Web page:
From Publishers Weekly
A staff historian for the U.S. Navy, Sherwood (Officers in Flight Suits) offers this compelling presentation of America's fighter pilots of the Vietnam era. His study, though based heavily on interviews with and narratives of just 14 pilots, is by no means impressionistic. It is a presentation of personalities and mentalities in a military community that is becoming increasingly a band apart from the rest of the armed forces as well as from civilian society. Sherwood effectively conveys a central part of his subjects' Vietnam experience: frustration at not being allowed to wage all-out war. He describes in detail such fierce but futile campaigns as Rolling Thunder and Commando Hunt, which, Sherwood writes, "[f]or its technological wizardry... had little impact on the Communists' ability to wage war." Stress was a constant companion for the pilots. But few resigned their commissions or turned in their wings. Not everyone met the standards, and Sherwood is blunt in naming names. Nor was there a common pattern of behavior. Some fighter pilots were like Robin Olds, leader of one of the top-ranked F-4 wing, larger-than-life figures, charismatic iconoclasts. Others, like navy commander Roger Sheets, took pride in their professionalism. But all fighter pilots describe their common ground: the shared knowledge that they would do almost anything to help each other in need, manifested in high-risk rescue missions and again in the POW camps. It was the final element that cemented a community of warriors fighting what many saw as a senseless war. (Feb.)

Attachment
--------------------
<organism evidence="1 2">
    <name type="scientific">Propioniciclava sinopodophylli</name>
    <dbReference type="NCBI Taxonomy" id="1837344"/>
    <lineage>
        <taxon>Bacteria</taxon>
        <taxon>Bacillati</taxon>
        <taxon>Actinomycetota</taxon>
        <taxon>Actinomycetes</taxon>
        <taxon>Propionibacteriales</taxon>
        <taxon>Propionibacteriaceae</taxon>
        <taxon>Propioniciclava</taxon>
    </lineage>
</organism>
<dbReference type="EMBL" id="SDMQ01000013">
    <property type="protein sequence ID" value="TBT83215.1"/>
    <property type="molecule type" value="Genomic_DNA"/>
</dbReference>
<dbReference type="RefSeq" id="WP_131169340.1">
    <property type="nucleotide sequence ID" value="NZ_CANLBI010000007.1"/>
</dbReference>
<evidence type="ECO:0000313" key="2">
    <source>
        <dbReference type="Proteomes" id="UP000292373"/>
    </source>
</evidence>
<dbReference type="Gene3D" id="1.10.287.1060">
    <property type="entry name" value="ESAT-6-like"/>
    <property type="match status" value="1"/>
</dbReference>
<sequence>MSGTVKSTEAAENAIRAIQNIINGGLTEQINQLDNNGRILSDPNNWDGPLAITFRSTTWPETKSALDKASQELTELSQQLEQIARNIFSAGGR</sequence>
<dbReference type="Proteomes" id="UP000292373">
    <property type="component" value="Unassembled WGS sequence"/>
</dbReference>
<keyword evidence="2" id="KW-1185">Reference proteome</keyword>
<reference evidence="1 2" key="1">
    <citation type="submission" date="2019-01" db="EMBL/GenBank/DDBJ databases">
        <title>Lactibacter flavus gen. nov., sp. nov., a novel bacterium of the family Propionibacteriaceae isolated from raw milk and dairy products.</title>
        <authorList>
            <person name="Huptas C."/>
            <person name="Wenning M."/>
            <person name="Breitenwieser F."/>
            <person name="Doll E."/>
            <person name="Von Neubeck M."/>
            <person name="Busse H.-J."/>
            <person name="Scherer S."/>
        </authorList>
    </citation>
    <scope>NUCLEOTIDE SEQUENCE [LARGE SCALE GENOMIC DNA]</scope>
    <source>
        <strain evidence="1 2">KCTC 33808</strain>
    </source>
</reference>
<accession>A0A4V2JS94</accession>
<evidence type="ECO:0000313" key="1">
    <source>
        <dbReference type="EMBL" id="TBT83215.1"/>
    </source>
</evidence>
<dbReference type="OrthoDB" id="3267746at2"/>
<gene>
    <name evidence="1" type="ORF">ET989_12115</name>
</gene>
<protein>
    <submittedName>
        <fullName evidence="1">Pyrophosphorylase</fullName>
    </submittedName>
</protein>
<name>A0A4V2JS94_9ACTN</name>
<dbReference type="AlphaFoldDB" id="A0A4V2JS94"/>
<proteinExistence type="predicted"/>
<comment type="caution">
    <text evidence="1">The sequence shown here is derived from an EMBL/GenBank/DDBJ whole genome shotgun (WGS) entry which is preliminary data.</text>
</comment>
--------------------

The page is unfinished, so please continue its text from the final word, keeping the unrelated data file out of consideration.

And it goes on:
Copyright 1999 Reed Business Information, Inc.
From Library Journal
From 1965 through 1973, while U.S. and Vietnamese forces in the South dealt with an elusive enemy on the ground, Marine, Navy, and Air Force pilots were pressing a grim series of attacks meant to force the enemy into peace talks. In this kind of warfare, "going Downtown" meant risking life on every mission against the most concentrated antiaircraft fire ever seen. The stories of several of the outstanding pilots of these campaigns, taken from both their recollections and transcripts of their on-site air-to-air conversations, generate a vivid sense of the sort of action they saw and the work they were asked to do. Sherwood, a historian at the Naval Historical Center, has produced an earnest and solid treatment. He presents the all-volunteer flyers as singularly courageous, dedicated, and capable. His book ranks among the best of this type for its sketches of the personalities in the bombing campaigns against North Vietnam. Recommended for public and academic libraries.-Mel D. Lane, Sacramento, CA
Copyright 2000 Reed Business Information, Inc.